Oregon Health Authority’s 23rd annual data summary of its Death with Dignity Act (DWDA) revealed something new this year: a small-yet-growing percentage of physicians around the state who help their patients kill themselves are doing so with a modified method.
The overall way to commit suicide with the state’s blessing is unchanged; doctors still prescribe pills that stop their patients’ hearts when ingested. And in 2020, at least 87 percent of the 245 people who committed suicide swallowed a drug cocktail called DDMA. This combination uses diazepam, digoxin, morphine sulfate and amitriptyline to end lives.
Some physicians, however, began adding a drug called phenobarbital to the deadly prescription of DDMA toward the end of last year. Phenobarbital belongs to a class of narcotics known as barbiturate anticonvulsants/hypnotics and is often used to control seizures or anxiety. It has a calming effect on the brain. When combined with DDMA as DDMA-Ph, the result is a quicker death. According to the American Clinicians Academy on Medical Aid in Dying, “Adding 5 grams of phenobarbital to the presently recommended aid-in-dying protocols showed a decrease in average time to death, from 1.5 to 1.2 hours.”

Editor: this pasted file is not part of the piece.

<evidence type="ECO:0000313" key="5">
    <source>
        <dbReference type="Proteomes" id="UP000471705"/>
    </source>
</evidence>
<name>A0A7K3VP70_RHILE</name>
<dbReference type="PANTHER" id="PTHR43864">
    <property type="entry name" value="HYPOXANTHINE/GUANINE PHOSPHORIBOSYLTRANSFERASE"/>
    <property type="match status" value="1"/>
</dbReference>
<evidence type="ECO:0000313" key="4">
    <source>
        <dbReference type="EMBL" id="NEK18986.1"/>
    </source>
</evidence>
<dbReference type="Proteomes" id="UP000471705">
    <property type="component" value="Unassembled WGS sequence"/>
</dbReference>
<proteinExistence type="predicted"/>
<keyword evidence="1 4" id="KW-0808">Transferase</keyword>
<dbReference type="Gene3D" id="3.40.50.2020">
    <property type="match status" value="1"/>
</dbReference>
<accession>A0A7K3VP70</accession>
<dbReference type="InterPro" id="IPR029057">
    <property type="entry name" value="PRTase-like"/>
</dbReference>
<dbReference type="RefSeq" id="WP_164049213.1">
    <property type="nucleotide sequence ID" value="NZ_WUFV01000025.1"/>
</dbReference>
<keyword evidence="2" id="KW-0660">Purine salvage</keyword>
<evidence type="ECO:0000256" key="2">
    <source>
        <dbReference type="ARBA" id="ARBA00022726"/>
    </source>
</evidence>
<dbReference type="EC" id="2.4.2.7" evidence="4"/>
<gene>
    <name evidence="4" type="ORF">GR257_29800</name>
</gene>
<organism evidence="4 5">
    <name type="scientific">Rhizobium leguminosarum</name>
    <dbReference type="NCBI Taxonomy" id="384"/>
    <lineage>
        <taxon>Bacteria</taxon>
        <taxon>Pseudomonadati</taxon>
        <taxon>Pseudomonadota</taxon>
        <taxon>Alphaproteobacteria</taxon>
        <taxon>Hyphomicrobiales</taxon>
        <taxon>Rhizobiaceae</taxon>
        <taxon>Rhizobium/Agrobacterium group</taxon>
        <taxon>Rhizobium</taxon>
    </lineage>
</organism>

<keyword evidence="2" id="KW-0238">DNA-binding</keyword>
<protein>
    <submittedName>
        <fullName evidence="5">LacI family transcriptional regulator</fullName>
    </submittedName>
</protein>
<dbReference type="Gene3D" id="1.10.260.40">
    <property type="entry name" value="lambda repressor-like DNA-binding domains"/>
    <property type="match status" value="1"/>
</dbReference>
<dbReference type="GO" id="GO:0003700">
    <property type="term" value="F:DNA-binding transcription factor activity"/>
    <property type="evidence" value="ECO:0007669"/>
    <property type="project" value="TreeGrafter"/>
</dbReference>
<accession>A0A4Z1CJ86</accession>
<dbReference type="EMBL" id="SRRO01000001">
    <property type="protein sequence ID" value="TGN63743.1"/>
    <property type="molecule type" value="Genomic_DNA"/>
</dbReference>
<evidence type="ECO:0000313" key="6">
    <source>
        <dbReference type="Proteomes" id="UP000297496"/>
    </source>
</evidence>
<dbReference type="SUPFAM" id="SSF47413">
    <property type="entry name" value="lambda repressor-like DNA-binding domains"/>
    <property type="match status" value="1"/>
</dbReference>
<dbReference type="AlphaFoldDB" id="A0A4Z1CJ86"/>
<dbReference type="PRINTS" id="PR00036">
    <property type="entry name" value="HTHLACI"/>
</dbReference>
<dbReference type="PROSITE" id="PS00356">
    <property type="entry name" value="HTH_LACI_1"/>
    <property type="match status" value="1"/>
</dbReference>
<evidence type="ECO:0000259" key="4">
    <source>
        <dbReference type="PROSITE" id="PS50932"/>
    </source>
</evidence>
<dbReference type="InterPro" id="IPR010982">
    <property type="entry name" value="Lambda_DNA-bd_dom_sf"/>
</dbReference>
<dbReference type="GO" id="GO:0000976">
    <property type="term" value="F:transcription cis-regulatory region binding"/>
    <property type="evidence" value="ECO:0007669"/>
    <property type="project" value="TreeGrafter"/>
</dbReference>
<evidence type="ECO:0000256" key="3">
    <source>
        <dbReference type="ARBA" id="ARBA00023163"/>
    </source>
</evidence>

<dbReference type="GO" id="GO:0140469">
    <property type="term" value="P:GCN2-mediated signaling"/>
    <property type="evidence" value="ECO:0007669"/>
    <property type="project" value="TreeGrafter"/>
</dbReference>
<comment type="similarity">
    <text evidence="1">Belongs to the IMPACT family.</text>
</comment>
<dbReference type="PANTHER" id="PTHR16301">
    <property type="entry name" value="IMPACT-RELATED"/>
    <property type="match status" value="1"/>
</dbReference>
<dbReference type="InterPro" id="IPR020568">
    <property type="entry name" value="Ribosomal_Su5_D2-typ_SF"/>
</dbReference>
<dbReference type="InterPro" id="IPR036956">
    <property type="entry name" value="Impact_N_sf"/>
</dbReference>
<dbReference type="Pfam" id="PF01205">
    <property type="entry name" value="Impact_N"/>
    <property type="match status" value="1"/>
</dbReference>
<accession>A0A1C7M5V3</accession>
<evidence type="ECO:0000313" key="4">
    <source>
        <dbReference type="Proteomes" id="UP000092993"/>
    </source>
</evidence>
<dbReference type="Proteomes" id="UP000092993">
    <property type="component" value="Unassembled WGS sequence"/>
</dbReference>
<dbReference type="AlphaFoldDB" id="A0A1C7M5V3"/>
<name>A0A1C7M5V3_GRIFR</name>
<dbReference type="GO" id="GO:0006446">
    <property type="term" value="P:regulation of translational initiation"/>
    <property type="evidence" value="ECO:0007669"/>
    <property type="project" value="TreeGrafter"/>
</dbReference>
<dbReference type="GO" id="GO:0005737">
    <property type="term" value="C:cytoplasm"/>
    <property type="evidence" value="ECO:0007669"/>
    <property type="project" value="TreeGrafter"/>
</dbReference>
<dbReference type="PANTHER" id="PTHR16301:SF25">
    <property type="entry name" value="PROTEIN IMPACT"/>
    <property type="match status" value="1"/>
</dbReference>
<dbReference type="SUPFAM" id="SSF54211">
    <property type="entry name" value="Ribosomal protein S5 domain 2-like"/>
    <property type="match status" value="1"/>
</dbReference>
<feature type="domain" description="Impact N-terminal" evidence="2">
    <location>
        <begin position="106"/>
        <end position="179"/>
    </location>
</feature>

Craig New, a research analyst from the Oregon Health Authority, confirmed in an email that the state has zero control or input over how doctors kill their clients.“The attending physician determines the appropriate drug or drug combination, as well as the dosage, for DWDA patients,” he wrote. “We do not collect any data on how physicians determine which drug(s) to use.”